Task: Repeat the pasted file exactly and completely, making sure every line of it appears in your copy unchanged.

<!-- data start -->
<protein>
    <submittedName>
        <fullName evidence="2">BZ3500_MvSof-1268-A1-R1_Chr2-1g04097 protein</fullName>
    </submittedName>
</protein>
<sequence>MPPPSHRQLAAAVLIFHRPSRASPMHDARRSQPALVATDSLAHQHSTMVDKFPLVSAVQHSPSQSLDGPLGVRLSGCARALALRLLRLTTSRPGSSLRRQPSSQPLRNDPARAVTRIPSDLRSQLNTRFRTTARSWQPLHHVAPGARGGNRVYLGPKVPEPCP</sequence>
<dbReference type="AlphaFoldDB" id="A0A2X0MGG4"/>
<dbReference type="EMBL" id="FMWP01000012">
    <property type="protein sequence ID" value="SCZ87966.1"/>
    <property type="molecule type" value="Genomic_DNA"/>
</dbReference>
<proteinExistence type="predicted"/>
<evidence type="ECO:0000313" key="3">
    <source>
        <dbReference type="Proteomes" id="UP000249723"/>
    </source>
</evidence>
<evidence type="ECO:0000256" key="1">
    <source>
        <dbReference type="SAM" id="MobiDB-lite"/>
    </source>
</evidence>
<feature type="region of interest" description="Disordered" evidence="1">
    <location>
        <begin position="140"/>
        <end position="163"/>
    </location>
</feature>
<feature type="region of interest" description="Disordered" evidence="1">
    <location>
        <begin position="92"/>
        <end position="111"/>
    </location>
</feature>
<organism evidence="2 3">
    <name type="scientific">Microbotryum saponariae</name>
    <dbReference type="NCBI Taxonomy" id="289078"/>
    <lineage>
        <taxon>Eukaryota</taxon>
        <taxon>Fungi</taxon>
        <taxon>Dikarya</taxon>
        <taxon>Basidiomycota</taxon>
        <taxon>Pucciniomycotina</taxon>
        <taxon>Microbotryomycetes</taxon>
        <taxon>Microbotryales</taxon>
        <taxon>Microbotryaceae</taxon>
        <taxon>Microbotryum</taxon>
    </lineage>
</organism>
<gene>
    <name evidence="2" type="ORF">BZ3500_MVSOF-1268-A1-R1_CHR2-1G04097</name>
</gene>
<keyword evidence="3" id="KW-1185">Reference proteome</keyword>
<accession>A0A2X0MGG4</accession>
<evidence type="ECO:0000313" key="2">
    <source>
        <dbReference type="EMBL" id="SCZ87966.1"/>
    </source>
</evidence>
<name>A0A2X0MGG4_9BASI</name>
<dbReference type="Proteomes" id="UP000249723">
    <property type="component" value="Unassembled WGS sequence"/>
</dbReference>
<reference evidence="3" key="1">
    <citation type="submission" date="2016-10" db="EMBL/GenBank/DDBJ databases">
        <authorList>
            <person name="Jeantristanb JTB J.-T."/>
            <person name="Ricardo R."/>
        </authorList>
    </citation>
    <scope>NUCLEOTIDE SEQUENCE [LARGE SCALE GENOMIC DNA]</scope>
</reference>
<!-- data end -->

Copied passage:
<protein>
    <submittedName>
        <fullName evidence="2">BZ3500_MvSof-1268-A1-R1_Chr2-1g04097 protein</fullName>
    </submittedName>
</protein>
<sequence>MPPPSHRQLAAAVLIFHRPSRASPMHDARRSQPALVATDSLAHQHSTMVDKFPLVSAVQHSPSQSLDGPLGVRLSGCARALALRLLRLTTSRPGSSLRRQPSSQPLRNDPARAVTRIPSDLRSQLNTRFRTTARSWQPLHHVAPGARGGNRVYLGPKVPEPCP</sequence>
<dbReference type="AlphaFoldDB" id="A0A2X0MGG4"/>
<dbReference type="EMBL" id="FMWP01000012">
    <property type="protein sequence ID" value="SCZ87966.1"/>
    <property type="molecule type" value="Genomic_DNA"/>
</dbReference>
<proteinExistence type="predicted"/>
<evidence type="ECO:0000313" key="3">
    <source>
        <dbReference type="Proteomes" id="UP000249723"/>
    </source>
</evidence>
<evidence type="ECO:0000256" key="1">
    <source>
        <dbReference type="SAM" id="MobiDB-lite"/>
    </source>
</evidence>
<feature type="region of interest" description="Disordered" evidence="1">
    <location>
        <begin position="140"/>
        <end position="163"/>
    </location>
</feature>
<feature type="region of interest" description="Disordered" evidence="1">
    <location>
        <begin position="92"/>
        <end position="111"/>
    </location>
</feature>
<organism evidence="2 3">
    <name type="scientific">Microbotryum saponariae</name>
    <dbReference type="NCBI Taxonomy" id="289078"/>
    <lineage>
        <taxon>Eukaryota</taxon>
        <taxon>Fungi</taxon>
        <taxon>Dikarya</taxon>
        <taxon>Basidiomycota</taxon>
        <taxon>Pucciniomycotina</taxon>
        <taxon>Microbotryomycetes</taxon>
        <taxon>Microbotryales</taxon>
        <taxon>Microbotryaceae</taxon>
        <taxon>Microbotryum</taxon>
    </lineage>
</organism>
<gene>
    <name evidence="2" type="ORF">BZ3500_MVSOF-1268-A1-R1_CHR2-1G04097</name>
</gene>
<keyword evidence="3" id="KW-1185">Reference proteome</keyword>
<accession>A0A2X0MGG4</accession>
<evidence type="ECO:0000313" key="2">
    <source>
        <dbReference type="EMBL" id="SCZ87966.1"/>
    </source>
</evidence>
<name>A0A2X0MGG4_9BASI</name>
<dbReference type="Proteomes" id="UP000249723">
    <property type="component" value="Unassembled WGS sequence"/>
</dbReference>
<reference evidence="3" key="1">
    <citation type="submission" date="2016-10" db="EMBL/GenBank/DDBJ databases">
        <authorList>
            <person name="Jeantristanb JTB J.-T."/>
            <person name="Ricardo R."/>
        </authorList>
    </citation>
    <scope>NUCLEOTIDE SEQUENCE [LARGE SCALE GENOMIC DNA]</scope>
</reference>